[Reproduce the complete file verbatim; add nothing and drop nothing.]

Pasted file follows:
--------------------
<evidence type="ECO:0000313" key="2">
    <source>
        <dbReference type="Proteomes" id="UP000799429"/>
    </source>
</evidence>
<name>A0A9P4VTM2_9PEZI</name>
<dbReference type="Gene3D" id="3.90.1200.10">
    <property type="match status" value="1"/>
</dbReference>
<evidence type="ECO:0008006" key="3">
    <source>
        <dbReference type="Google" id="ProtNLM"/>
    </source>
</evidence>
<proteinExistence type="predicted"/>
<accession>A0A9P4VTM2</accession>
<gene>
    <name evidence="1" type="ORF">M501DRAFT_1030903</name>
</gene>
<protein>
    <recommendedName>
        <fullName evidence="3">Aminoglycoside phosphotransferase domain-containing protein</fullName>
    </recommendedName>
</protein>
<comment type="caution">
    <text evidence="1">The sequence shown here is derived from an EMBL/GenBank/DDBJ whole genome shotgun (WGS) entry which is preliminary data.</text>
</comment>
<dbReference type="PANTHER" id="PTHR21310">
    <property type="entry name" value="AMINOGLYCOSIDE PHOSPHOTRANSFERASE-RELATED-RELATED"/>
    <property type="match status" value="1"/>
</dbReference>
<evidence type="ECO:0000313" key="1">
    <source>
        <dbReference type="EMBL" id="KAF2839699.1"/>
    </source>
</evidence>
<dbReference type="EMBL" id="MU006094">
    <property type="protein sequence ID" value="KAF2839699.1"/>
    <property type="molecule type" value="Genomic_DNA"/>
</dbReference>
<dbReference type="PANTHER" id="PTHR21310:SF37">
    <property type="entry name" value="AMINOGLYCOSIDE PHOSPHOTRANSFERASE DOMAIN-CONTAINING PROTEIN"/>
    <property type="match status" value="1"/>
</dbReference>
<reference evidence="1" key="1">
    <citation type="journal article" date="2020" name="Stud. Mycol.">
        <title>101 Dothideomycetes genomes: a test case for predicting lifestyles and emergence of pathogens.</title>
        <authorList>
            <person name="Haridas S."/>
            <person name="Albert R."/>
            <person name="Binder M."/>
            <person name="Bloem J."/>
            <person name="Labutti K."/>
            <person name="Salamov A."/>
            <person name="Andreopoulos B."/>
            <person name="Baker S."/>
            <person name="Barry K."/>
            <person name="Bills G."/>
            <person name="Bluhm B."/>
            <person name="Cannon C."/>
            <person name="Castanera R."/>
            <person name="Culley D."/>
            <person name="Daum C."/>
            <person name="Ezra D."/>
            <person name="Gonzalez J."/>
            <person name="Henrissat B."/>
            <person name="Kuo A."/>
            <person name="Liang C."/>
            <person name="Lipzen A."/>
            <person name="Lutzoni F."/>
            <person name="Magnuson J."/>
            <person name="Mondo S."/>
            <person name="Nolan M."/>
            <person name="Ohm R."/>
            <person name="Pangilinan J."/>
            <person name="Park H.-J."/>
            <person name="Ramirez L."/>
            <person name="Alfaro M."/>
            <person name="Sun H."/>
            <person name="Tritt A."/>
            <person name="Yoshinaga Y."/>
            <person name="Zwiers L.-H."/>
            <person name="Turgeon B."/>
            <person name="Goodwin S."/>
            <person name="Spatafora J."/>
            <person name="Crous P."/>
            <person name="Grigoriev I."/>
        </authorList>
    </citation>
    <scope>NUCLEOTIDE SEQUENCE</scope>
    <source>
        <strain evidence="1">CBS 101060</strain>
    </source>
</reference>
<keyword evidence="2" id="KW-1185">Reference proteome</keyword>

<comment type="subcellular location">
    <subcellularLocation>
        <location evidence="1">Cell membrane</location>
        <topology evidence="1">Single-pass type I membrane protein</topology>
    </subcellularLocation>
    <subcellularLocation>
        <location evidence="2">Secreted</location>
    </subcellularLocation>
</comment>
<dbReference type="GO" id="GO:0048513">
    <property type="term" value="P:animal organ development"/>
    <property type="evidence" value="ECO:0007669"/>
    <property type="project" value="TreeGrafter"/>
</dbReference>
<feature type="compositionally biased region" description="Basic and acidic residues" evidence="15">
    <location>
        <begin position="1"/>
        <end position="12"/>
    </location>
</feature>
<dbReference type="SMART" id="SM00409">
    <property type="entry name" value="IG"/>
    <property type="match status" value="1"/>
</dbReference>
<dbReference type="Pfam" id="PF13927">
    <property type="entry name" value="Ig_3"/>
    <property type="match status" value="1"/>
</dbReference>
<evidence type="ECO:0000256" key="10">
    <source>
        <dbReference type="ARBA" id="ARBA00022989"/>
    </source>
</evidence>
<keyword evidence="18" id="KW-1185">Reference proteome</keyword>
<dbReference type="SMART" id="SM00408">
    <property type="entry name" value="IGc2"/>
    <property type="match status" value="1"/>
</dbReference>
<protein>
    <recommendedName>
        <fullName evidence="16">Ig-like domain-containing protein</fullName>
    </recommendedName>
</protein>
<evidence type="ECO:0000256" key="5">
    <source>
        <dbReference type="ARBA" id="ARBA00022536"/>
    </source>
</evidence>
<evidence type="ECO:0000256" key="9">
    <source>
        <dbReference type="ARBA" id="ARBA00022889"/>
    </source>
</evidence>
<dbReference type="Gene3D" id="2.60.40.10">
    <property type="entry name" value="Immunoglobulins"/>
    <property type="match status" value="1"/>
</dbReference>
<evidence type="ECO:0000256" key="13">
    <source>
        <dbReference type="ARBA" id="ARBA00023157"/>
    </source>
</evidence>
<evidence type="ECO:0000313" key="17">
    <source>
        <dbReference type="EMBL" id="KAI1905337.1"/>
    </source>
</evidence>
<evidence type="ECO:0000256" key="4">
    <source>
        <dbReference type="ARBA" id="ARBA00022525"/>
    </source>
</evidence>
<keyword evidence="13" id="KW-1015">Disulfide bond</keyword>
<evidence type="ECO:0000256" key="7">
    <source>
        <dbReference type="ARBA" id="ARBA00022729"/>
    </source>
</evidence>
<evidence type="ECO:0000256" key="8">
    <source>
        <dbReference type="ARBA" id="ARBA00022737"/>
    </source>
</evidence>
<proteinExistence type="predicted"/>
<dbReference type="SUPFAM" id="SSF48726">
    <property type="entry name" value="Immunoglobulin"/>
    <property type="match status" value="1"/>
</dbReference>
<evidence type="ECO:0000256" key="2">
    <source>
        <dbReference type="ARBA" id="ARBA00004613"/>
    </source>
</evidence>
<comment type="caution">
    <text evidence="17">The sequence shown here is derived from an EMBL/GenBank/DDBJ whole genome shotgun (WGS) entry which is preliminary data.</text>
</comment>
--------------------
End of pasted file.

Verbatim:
<evidence type="ECO:0000313" key="2">
    <source>
        <dbReference type="Proteomes" id="UP000799429"/>
    </source>
</evidence>
<name>A0A9P4VTM2_9PEZI</name>
<dbReference type="Gene3D" id="3.90.1200.10">
    <property type="match status" value="1"/>
</dbReference>
<evidence type="ECO:0008006" key="3">
    <source>
        <dbReference type="Google" id="ProtNLM"/>
    </source>
</evidence>
<proteinExistence type="predicted"/>
<accession>A0A9P4VTM2</accession>
<gene>
    <name evidence="1" type="ORF">M501DRAFT_1030903</name>
</gene>
<protein>
    <recommendedName>
        <fullName evidence="3">Aminoglycoside phosphotransferase domain-containing protein</fullName>
    </recommendedName>
</protein>
<comment type="caution">
    <text evidence="1">The sequence shown here is derived from an EMBL/GenBank/DDBJ whole genome shotgun (WGS) entry which is preliminary data.</text>
</comment>
<dbReference type="PANTHER" id="PTHR21310">
    <property type="entry name" value="AMINOGLYCOSIDE PHOSPHOTRANSFERASE-RELATED-RELATED"/>
    <property type="match status" value="1"/>
</dbReference>
<evidence type="ECO:0000313" key="1">
    <source>
        <dbReference type="EMBL" id="KAF2839699.1"/>
    </source>
</evidence>
<dbReference type="EMBL" id="MU006094">
    <property type="protein sequence ID" value="KAF2839699.1"/>
    <property type="molecule type" value="Genomic_DNA"/>
</dbReference>
<dbReference type="PANTHER" id="PTHR21310:SF37">
    <property type="entry name" value="AMINOGLYCOSIDE PHOSPHOTRANSFERASE DOMAIN-CONTAINING PROTEIN"/>
    <property type="match status" value="1"/>
</dbReference>
<reference evidence="1" key="1">
    <citation type="journal article" date="2020" name="Stud. Mycol.">
        <title>101 Dothideomycetes genomes: a test case for predicting lifestyles and emergence of pathogens.</title>
        <authorList>
            <person name="Haridas S."/>
            <person name="Albert R."/>
            <person name="Binder M."/>
            <person name="Bloem J."/>
            <person name="Labutti K."/>
            <person name="Salamov A."/>
            <person name="Andreopoulos B."/>
            <person name="Baker S."/>
            <person name="Barry K."/>
            <person name="Bills G."/>
            <person name="Bluhm B."/>
            <person name="Cannon C."/>
            <person name="Castanera R."/>
            <person name="Culley D."/>
            <person name="Daum C."/>
            <person name="Ezra D."/>
            <person name="Gonzalez J."/>
            <person name="Henrissat B."/>
            <person name="Kuo A."/>
            <person name="Liang C."/>
            <person name="Lipzen A."/>
            <person name="Lutzoni F."/>
            <person name="Magnuson J."/>
            <person name="Mondo S."/>
            <person name="Nolan M."/>
            <person name="Ohm R."/>
            <person name="Pangilinan J."/>
            <person name="Park H.-J."/>
            <person name="Ramirez L."/>
            <person name="Alfaro M."/>
            <person name="Sun H."/>
            <person name="Tritt A."/>
            <person name="Yoshinaga Y."/>
            <person name="Zwiers L.-H."/>
            <person name="Turgeon B."/>
            <person name="Goodwin S."/>
            <person name="Spatafora J."/>
            <person name="Crous P."/>
            <person name="Grigoriev I."/>
        </authorList>
    </citation>
    <scope>NUCLEOTIDE SEQUENCE</scope>
    <source>
        <strain evidence="1">CBS 101060</strain>
    </source>
</reference>
<keyword evidence="2" id="KW-1185">Reference proteome</keyword>

<comment type="subcellular location">
    <subcellularLocation>
        <location evidence="1">Cell membrane</location>
        <topology evidence="1">Single-pass type I membrane protein</topology>
    </subcellularLocation>
    <subcellularLocation>
        <location evidence="2">Secreted</location>
    </subcellularLocation>
</comment>
<dbReference type="GO" id="GO:0048513">
    <property type="term" value="P:animal organ development"/>
    <property type="evidence" value="ECO:0007669"/>
    <property type="project" value="TreeGrafter"/>
</dbReference>
<feature type="compositionally biased region" description="Basic and acidic residues" evidence="15">
    <location>
        <begin position="1"/>
        <end position="12"/>
    </location>
</feature>
<dbReference type="SMART" id="SM00409">
    <property type="entry name" value="IG"/>
    <property type="match status" value="1"/>
</dbReference>
<dbReference type="Pfam" id="PF13927">
    <property type="entry name" value="Ig_3"/>
    <property type="match status" value="1"/>
</dbReference>
<evidence type="ECO:0000256" key="10">
    <source>
        <dbReference type="ARBA" id="ARBA00022989"/>
    </source>
</evidence>
<keyword evidence="18" id="KW-1185">Reference proteome</keyword>
<dbReference type="SMART" id="SM00408">
    <property type="entry name" value="IGc2"/>
    <property type="match status" value="1"/>
</dbReference>
<protein>
    <recommendedName>
        <fullName evidence="16">Ig-like domain-containing protein</fullName>
    </recommendedName>
</protein>
<evidence type="ECO:0000256" key="5">
    <source>
        <dbReference type="ARBA" id="ARBA00022536"/>
    </source>
</evidence>
<evidence type="ECO:0000256" key="9">
    <source>
        <dbReference type="ARBA" id="ARBA00022889"/>
    </source>
</evidence>
<dbReference type="Gene3D" id="2.60.40.10">
    <property type="entry name" value="Immunoglobulins"/>
    <property type="match status" value="1"/>
</dbReference>
<evidence type="ECO:0000256" key="13">
    <source>
        <dbReference type="ARBA" id="ARBA00023157"/>
    </source>
</evidence>
<evidence type="ECO:0000313" key="17">
    <source>
        <dbReference type="EMBL" id="KAI1905337.1"/>
    </source>
</evidence>
<evidence type="ECO:0000256" key="4">
    <source>
        <dbReference type="ARBA" id="ARBA00022525"/>
    </source>
</evidence>
<keyword evidence="13" id="KW-1015">Disulfide bond</keyword>
<evidence type="ECO:0000256" key="7">
    <source>
        <dbReference type="ARBA" id="ARBA00022729"/>
    </source>
</evidence>
<evidence type="ECO:0000256" key="8">
    <source>
        <dbReference type="ARBA" id="ARBA00022737"/>
    </source>
</evidence>
<proteinExistence type="predicted"/>
<dbReference type="SUPFAM" id="SSF48726">
    <property type="entry name" value="Immunoglobulin"/>
    <property type="match status" value="1"/>
</dbReference>
<evidence type="ECO:0000256" key="2">
    <source>
        <dbReference type="ARBA" id="ARBA00004613"/>
    </source>
</evidence>
<comment type="caution">
    <text evidence="17">The sequence shown here is derived from an EMBL/GenBank/DDBJ whole genome shotgun (WGS) entry which is preliminary data.</text>
</comment>